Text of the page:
Heyer lived alone save for a pet dog. Her friends described her "as a passionate advocate for the disenfranchised who was often moved to tears by the world's injustices", and said that she "spoke out against inequality and urged co-workers to be active in their community". According to her mother, Susan Bro, Heyer would ask people of opposing views why they had come to their beliefs. Bro said that they both advocated for Black Lives Matter, which Bro said fights for equal treatment.
If you're not outraged, you're not paying attention.
Heyer and a longtime friend of hers had agreed not to protest the rally, because they thought it would be too dangerous, but the night before the protests, she felt compelled to go.
Federal investigation and trial
As investigations were launched into the attack, a Department of Justice official said that federal hate crime charges could be applied to the case.
On August 12, the Justice Department (DOJ) announced a joint civil rights investigation into the incident conducted by the Justice Department's Civil Rights Division, the Federal Bureau of Investigation (FBI) and the U.S. Attorney for the Western District of Virginia. NPR's Carrie Johnson reported that investigators wanted to know whether Fields had crossed state lines with the intent to commit violence. A Department of Justice official said that they would "investigate whether others may have been involved in planning the attack." Lisa Monaco, Homeland Security Advisor to President Barack Obama, raised the question of whether the attack would be investigated as domestic terrorism. Attorney General Jeff Sessions said on Good Morning America on August 14 that the attack met the definition of domestic terrorism. Attorney General Jeff Sessions said that civil rights division FBI agents and FBI terrorism investigators were working on the case. FBI Director Christopher A. Wray said that the attack met the definition of domestic terrorism.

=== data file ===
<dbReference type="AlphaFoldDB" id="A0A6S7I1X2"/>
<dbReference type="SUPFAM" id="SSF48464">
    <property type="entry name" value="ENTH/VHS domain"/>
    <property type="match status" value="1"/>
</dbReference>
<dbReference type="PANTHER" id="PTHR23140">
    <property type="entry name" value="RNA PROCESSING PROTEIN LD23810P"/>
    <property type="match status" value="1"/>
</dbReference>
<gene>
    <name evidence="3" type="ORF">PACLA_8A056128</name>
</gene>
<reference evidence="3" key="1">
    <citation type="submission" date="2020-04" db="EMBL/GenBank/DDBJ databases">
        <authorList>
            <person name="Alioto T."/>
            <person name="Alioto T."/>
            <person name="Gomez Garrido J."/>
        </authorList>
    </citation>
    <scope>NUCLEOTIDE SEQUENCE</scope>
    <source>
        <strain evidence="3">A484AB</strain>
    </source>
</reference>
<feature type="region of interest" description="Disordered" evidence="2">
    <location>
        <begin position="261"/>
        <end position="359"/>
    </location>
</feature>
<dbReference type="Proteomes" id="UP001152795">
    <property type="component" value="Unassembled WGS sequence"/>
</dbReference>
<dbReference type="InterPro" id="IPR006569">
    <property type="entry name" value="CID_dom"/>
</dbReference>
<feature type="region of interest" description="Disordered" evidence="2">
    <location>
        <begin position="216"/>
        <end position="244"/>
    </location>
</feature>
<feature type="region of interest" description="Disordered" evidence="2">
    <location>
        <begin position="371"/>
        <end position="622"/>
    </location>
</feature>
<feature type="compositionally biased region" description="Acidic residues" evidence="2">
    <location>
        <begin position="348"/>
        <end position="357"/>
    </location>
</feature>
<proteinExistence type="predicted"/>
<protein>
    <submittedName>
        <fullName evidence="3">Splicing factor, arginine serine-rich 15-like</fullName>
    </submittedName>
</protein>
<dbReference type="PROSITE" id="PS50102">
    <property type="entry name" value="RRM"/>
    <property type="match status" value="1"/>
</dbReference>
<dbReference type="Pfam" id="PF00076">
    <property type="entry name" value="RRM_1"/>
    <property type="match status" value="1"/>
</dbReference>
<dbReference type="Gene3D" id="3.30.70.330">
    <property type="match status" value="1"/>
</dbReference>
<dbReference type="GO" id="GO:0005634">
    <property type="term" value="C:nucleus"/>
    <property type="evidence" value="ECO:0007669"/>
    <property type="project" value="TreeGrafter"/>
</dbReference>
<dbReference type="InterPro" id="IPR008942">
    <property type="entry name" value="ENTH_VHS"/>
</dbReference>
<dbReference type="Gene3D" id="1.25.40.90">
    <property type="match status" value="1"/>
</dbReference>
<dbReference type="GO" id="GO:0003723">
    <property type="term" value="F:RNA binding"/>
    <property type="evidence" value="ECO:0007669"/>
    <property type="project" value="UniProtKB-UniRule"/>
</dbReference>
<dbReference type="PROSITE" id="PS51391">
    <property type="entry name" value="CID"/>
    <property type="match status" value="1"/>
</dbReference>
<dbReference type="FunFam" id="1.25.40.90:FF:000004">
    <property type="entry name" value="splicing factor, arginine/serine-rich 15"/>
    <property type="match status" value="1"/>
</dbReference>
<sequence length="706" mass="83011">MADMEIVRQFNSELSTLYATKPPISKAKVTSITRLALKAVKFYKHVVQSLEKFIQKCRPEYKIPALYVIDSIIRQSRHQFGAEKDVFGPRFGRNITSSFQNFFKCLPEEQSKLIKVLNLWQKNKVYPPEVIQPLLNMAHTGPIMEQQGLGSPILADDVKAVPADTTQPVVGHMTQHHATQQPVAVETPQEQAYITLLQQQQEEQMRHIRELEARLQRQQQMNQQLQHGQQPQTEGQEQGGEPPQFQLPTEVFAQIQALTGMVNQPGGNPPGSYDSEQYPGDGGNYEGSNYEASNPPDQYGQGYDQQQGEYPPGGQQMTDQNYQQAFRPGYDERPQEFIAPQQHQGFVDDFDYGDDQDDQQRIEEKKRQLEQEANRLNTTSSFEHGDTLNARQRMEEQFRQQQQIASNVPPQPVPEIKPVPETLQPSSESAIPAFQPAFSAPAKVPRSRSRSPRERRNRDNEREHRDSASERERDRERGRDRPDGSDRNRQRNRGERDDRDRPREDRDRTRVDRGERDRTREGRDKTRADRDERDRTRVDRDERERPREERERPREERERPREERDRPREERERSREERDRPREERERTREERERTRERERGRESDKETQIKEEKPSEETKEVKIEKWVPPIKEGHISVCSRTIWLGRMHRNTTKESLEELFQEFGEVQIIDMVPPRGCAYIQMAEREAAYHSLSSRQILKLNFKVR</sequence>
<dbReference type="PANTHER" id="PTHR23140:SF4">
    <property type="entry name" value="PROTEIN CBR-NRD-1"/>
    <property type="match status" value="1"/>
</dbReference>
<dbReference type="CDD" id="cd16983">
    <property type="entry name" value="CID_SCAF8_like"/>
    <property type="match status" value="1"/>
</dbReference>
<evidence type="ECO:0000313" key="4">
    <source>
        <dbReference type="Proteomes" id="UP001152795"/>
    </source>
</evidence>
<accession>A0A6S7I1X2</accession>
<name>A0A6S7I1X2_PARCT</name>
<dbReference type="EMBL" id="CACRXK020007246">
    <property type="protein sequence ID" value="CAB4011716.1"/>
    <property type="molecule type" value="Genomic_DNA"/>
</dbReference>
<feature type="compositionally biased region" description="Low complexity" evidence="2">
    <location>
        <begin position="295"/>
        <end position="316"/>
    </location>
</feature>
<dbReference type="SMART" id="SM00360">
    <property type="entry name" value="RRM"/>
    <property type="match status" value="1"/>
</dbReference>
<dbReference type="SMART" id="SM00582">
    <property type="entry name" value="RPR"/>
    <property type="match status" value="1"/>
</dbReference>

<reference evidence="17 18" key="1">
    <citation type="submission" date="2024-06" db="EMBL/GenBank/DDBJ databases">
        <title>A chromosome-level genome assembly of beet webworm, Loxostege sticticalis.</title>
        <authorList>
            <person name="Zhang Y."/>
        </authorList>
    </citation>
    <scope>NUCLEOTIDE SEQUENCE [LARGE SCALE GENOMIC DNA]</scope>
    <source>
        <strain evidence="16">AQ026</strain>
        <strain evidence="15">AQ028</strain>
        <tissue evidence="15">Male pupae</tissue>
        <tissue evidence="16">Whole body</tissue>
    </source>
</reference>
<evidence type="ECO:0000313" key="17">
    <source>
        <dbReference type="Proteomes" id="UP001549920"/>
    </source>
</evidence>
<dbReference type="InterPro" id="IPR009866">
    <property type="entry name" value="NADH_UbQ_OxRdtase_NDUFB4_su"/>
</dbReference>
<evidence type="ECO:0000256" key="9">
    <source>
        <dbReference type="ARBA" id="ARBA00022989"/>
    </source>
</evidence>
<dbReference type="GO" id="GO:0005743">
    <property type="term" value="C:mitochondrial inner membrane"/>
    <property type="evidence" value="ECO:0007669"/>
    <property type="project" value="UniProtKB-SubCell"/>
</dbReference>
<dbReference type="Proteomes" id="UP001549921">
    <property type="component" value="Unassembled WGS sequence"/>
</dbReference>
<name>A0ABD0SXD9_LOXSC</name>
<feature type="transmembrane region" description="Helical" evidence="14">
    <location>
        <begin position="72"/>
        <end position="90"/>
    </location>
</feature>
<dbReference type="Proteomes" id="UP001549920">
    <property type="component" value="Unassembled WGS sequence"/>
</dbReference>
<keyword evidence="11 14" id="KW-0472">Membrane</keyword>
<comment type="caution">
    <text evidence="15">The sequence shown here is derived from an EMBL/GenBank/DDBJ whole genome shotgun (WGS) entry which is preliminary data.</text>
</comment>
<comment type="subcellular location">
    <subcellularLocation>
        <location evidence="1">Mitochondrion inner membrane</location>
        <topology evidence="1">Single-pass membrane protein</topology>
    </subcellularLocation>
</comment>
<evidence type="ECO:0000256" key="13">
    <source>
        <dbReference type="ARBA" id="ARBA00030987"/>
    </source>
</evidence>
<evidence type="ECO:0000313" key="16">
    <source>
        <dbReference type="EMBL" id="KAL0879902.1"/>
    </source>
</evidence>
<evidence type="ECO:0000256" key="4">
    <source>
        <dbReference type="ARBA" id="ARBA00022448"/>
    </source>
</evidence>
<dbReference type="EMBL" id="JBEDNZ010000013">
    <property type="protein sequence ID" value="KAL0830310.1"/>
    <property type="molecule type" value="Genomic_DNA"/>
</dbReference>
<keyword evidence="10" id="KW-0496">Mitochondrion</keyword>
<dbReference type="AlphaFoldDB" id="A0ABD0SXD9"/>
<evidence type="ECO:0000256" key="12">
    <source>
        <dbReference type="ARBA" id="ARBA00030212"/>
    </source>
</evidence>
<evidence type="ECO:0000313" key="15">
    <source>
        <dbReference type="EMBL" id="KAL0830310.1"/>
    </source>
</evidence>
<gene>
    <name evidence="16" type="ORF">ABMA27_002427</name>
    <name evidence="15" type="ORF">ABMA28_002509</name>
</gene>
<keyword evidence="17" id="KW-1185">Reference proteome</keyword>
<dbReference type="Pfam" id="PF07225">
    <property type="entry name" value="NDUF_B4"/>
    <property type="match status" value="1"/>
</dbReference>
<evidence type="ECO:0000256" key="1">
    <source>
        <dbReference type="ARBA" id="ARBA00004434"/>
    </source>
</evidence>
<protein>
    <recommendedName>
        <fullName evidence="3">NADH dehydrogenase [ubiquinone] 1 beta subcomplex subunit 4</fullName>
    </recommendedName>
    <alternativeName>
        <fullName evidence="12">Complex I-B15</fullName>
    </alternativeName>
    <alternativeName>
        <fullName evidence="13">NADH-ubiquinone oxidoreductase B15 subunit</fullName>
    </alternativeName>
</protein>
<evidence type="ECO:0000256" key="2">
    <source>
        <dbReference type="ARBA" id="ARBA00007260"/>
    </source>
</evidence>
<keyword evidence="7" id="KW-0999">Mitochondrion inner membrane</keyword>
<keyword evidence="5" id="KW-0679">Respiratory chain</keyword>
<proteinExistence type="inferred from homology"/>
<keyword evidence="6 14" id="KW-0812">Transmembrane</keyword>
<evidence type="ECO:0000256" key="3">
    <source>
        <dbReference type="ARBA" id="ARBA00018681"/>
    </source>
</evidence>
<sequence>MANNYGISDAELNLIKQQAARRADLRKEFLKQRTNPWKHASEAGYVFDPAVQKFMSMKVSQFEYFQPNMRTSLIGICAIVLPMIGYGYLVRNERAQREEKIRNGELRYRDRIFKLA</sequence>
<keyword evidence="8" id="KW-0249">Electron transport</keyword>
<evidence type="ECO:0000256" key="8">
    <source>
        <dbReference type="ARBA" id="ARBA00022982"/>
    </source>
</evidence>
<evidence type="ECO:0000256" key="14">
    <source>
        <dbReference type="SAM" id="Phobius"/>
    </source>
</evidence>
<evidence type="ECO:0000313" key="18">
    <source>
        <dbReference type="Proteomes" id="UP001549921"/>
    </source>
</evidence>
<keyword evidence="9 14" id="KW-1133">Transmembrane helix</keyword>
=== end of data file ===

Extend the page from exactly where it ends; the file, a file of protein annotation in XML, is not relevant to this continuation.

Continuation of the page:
You can be sure we will charge and advance the investigation towards the most serious charges that can be brought because this is unequivocally an unacceptable, evil attack.
- 1 count of a hate crime act resulting in the death of Heather Heyer (18 U.S.C. § 249)
- 28 counts of hate crime acts causing bodily injury and involving an attempt to kill (18 U.S.C. § 249)
- 1 count of racially motivated violent interference with a federally protected activity (18 U.S.C. § 245(b)(2)) — resulting in the death of Heather Heyer, for driving his car into a crowd of protestors on a downtown street in Charlottesville, Virginia.
Attorney General Jeff Sessions said of the indictment, "Last summer's violence in Charlottesville cut short a promising young life and shocked the nation. Today's indictment should send a clear message to every would-be criminal in America that we aggressively prosecute violent crimes of hate that threaten the core principles of our nation." W.D. Va. Attorney Thomas T. Cullen called the indictment "the culmination of a 10-month investigation that involved searching the social media accounts where Mr. Fields showed an interest in harming minorities." Adam S. Lee, the special agent in charge of the FBI's Richmond Division, said, "Heyer did not go to the event looking for a fight. She was looking to lend her voice to her cause. Peaceful protest without intimidation, without the threat of violence is every American's birthright."